Trott out the celebrations
SINCE the death of Greg Trott in 2005, Wirra Wirra has held an annual birthday party for Trott (or Trottie, as he was variously called). The idea of a birthday celebration is appropriate for this muchloved and wonderfully eccentric man who, with his cousin Roger Trott, brought Wirra Wirra back to life in 1969.
The pattern for the celebration is already written in stone: an all-day event featuring appropriate food at lunch and dinner; some serious wine tastings of present and upcoming releases (serious but not too long); an exercise with teams blending a shiraz viognier from two shiraz components plus viognier (the percentages left to each team, the winners to receive a magnum each of their blend); and drinking back vintages at the gala dinner.
In a sense, these are subordinate to the operation of the trebuchet (jointly owned by Yalumba), a medieval device used to catapult large rocks and incendiaries into and over castle walls, with watermelons taking the place of rocks; and the competition for the Woodhenge Cup, with a famous father and son duo taking turns to partner each guest in sawing through a log using a double-handed crosscut saw. Stuart Gregor, of Liquid Ideas, shows he really should be a bookmaker as bets are taken on each starter, with $100 in Monopoly money given to each person, the winning bets (on the fastest time) converted into real money to be donated by Wirra Wirra to Flinders Medical Research Foundation for bowel cancer research.
Truth being stranger than fiction, Wirra Wirra was built in 1894 by Robert Strangeways Wigley (hence Wirra Wirra’s top of the tree RSW Shiraz), who was every bit as eccentric as Trott. Photographs show his eyes pointing in different directions, which did not stop him from becoming a state cricketer (this being one of Greg Trott’s many passions). Nor did it stop Wigley commandeering a horse and cart from the Adelaide City Council and riding it through the city streets at full gallop, resulting in a fine, which he later paid by riding his horse into the Adelaide town hall.
To avoid further scandals he was sent to McLaren Vale, where he became a vigneron. He began building his house at the same time, abandoning his efforts four times before deciding on its precise location. He never married. His home was run by an Irish housekeeper who was able to cope even when, in stormy weather, he would take to his bed in coat and hat, refusing to leave until the weather turned fine.
He died intestate in 1924 and the vineyards were sold by his family, the winery coming into the ownership of Vern Sparrow, son of Wigley’s foreman Jack Sparrow. WIRRA Wirra has a portfolio of 14 wines in five ranges starting with Scrubby Rise at the bottom, then Mrs Wigley, Church Block, the RGT (regional) Collection and, finally, the much-lauded and prolific award-winning flagship range of The Angelus Cabernet Sauvignon and RSW Shiraz. It is hard to visualise a wine with more regional character than the 2006 RSW Shiraz (95 points, $60), the dark chocolate a translucent veil for the blackberry fruit, with outstanding texture and structure on the back palate and finish. The 2006 Angelus Cabernet Sauvignon (95 points, $60) sits in perfect union beside the RSW; it has great colour, an elegant and complex mix of blackcurrant fruit, cassis, cedar and dark chocolate, the tannins ripe and perfectly balanced. Both are 100 per cent McLaren Vale wines. www.wirrawirra.com. James Halliday By 1936 it had fallen into disuse, and only two walls and some fermenting tanks remained when Greg and Roger Trott purchased it in 1969.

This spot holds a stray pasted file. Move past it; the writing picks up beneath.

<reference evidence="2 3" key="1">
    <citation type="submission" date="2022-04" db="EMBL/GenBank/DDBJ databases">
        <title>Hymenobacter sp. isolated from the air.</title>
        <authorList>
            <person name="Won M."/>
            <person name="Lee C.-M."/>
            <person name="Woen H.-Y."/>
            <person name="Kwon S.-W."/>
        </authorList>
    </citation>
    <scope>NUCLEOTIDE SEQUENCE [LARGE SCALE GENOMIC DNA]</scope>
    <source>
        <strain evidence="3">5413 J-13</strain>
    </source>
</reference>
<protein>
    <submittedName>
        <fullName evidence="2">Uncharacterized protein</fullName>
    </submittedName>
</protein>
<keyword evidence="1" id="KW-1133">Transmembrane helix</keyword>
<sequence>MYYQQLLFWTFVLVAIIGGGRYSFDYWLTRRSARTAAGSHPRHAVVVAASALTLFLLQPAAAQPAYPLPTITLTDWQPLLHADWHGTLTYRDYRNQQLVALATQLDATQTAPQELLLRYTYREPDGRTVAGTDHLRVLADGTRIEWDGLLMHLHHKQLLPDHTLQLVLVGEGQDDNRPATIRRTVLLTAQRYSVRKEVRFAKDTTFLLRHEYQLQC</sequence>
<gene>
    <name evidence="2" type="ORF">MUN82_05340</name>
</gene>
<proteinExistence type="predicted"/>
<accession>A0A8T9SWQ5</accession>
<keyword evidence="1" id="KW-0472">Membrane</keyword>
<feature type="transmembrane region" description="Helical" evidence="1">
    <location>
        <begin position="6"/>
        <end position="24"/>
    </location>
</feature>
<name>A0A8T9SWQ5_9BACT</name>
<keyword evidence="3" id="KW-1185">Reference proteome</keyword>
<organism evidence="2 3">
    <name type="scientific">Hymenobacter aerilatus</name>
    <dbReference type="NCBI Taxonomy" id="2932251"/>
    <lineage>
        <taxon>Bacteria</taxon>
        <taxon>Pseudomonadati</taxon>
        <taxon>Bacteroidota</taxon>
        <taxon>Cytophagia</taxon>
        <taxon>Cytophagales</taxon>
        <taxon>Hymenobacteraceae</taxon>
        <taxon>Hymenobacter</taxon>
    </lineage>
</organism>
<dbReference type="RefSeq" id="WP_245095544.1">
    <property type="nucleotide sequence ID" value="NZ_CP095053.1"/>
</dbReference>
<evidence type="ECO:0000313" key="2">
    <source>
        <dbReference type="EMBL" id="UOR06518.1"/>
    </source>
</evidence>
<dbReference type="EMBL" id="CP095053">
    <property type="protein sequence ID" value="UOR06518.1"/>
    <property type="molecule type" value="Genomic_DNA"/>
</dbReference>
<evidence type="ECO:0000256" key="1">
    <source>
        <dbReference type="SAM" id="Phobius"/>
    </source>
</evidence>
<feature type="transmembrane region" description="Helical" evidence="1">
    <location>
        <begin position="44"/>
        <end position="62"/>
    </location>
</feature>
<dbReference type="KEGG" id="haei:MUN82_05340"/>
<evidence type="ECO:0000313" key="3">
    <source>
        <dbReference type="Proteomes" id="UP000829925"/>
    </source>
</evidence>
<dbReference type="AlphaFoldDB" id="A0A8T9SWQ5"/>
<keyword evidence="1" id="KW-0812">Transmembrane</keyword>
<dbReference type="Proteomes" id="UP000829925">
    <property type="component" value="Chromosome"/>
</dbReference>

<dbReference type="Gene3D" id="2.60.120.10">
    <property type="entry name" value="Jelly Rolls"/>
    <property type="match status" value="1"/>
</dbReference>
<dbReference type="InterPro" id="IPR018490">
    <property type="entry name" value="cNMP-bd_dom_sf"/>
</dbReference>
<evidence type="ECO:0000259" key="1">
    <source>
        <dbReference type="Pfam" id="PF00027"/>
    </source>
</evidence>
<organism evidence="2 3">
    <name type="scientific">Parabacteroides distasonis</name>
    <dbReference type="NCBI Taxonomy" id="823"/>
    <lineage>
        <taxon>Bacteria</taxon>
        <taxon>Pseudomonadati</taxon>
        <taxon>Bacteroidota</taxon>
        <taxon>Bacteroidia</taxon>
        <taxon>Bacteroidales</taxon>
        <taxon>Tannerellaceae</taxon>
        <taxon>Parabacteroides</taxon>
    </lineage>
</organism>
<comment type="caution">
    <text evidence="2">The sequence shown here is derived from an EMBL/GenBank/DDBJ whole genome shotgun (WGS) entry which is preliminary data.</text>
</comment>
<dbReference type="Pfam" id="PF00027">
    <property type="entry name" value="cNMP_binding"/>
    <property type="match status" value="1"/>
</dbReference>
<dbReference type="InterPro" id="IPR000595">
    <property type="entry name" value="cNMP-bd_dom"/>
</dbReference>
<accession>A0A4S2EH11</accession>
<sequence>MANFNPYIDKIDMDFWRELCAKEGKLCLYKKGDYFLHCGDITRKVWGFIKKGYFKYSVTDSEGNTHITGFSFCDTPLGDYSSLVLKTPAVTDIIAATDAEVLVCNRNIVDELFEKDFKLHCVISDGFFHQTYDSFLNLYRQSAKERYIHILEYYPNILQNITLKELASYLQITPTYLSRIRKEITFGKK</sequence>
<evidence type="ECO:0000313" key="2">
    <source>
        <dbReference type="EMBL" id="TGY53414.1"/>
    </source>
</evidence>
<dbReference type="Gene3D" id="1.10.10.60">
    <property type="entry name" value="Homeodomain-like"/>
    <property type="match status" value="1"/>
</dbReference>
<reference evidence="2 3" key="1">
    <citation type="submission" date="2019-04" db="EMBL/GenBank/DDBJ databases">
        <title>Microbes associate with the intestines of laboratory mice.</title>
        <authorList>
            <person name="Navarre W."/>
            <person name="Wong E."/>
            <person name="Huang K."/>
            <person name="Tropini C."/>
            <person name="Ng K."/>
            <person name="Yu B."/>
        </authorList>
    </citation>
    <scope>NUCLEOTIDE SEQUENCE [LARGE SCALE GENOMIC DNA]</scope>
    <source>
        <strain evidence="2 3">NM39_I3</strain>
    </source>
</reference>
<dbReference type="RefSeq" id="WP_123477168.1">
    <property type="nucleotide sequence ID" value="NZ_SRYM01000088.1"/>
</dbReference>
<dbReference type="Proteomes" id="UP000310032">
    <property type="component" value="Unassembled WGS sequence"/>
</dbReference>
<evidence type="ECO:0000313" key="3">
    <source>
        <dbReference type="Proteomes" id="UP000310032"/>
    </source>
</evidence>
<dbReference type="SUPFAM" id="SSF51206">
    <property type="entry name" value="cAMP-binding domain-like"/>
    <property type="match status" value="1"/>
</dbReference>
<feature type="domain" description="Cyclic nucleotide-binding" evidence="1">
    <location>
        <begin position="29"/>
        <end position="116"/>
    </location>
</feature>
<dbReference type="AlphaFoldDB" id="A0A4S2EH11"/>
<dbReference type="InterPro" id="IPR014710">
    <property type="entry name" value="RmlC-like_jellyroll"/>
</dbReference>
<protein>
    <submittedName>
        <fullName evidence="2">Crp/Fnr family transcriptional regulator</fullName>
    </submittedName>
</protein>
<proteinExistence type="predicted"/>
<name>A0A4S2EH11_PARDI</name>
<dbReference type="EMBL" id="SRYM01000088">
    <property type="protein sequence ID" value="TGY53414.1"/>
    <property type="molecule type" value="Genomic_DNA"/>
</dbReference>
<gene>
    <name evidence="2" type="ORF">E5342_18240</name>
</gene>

Greg Trott and an enthusiastic band of friends spent the ensuing five years rebuilding the winery: he shared with Len Evans the love of collecting things large and small, useful or useless, and incorporating them in buildings (a $450,000 pipe organ remains to be installed in the winery or the cellar door complex completed in 2004).
Greg Trott was not a winemaker but engendered loyalty, bordering on love, in all who worked at Wirra Wirra. It was inevitable that this would result in great wines and that whenever a position became vacant in the team, it would be filled by winemakers, who did not wait for an advertisement, simply offering their services.
It is also fitting that Samantha (Sam) Connew should head the winemaking team, having studied law in New Zealand, and that among the many accolades she has received should be International Red Winemaker of the Year last year from the International Wine & Spirit Competition in London.
She has a sounding board second to none in the form of the avuncular Tim James, who was chief executive for several years after leaving Hardys before handing over to the likable incumbent, Andrew Kay. James, who remains a director, has a great palate, an unequalled depth of knowledge about the wines of McLaren Vale and an even better sense of humour.
It’s a winning team of which Greg Trott would wholeheartedly approve.